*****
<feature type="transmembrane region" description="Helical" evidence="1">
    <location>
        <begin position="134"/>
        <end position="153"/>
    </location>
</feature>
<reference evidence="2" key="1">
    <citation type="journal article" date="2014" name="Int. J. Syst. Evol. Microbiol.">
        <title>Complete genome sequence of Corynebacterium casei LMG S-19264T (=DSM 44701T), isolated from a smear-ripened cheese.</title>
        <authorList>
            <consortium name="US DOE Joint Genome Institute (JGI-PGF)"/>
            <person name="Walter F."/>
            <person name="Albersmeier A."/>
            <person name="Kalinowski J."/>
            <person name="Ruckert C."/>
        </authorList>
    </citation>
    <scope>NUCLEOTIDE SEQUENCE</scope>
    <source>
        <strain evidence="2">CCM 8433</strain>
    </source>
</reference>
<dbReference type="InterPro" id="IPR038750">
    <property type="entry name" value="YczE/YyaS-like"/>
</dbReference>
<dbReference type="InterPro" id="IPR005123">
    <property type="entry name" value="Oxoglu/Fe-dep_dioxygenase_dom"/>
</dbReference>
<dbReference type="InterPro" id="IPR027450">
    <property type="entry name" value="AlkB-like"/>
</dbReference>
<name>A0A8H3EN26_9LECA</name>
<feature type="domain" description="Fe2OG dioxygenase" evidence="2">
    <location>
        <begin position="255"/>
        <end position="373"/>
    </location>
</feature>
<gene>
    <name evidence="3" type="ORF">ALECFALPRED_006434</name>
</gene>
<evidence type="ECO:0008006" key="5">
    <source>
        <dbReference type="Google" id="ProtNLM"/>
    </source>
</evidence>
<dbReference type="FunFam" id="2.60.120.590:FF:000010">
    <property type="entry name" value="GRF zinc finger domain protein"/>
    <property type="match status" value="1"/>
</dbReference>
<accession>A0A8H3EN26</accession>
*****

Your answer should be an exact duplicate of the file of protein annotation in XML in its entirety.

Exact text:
<feature type="transmembrane region" description="Helical" evidence="1">
    <location>
        <begin position="134"/>
        <end position="153"/>
    </location>
</feature>
<reference evidence="2" key="1">
    <citation type="journal article" date="2014" name="Int. J. Syst. Evol. Microbiol.">
        <title>Complete genome sequence of Corynebacterium casei LMG S-19264T (=DSM 44701T), isolated from a smear-ripened cheese.</title>
        <authorList>
            <consortium name="US DOE Joint Genome Institute (JGI-PGF)"/>
            <person name="Walter F."/>
            <person name="Albersmeier A."/>
            <person name="Kalinowski J."/>
            <person name="Ruckert C."/>
        </authorList>
    </citation>
    <scope>NUCLEOTIDE SEQUENCE</scope>
    <source>
        <strain evidence="2">CCM 8433</strain>
    </source>
</reference>
<dbReference type="InterPro" id="IPR038750">
    <property type="entry name" value="YczE/YyaS-like"/>
</dbReference>
<dbReference type="InterPro" id="IPR005123">
    <property type="entry name" value="Oxoglu/Fe-dep_dioxygenase_dom"/>
</dbReference>
<dbReference type="InterPro" id="IPR027450">
    <property type="entry name" value="AlkB-like"/>
</dbReference>
<name>A0A8H3EN26_9LECA</name>
<feature type="domain" description="Fe2OG dioxygenase" evidence="2">
    <location>
        <begin position="255"/>
        <end position="373"/>
    </location>
</feature>
<gene>
    <name evidence="3" type="ORF">ALECFALPRED_006434</name>
</gene>
<evidence type="ECO:0008006" key="5">
    <source>
        <dbReference type="Google" id="ProtNLM"/>
    </source>
</evidence>
<dbReference type="FunFam" id="2.60.120.590:FF:000010">
    <property type="entry name" value="GRF zinc finger domain protein"/>
    <property type="match status" value="1"/>
</dbReference>
<accession>A0A8H3EN26</accession>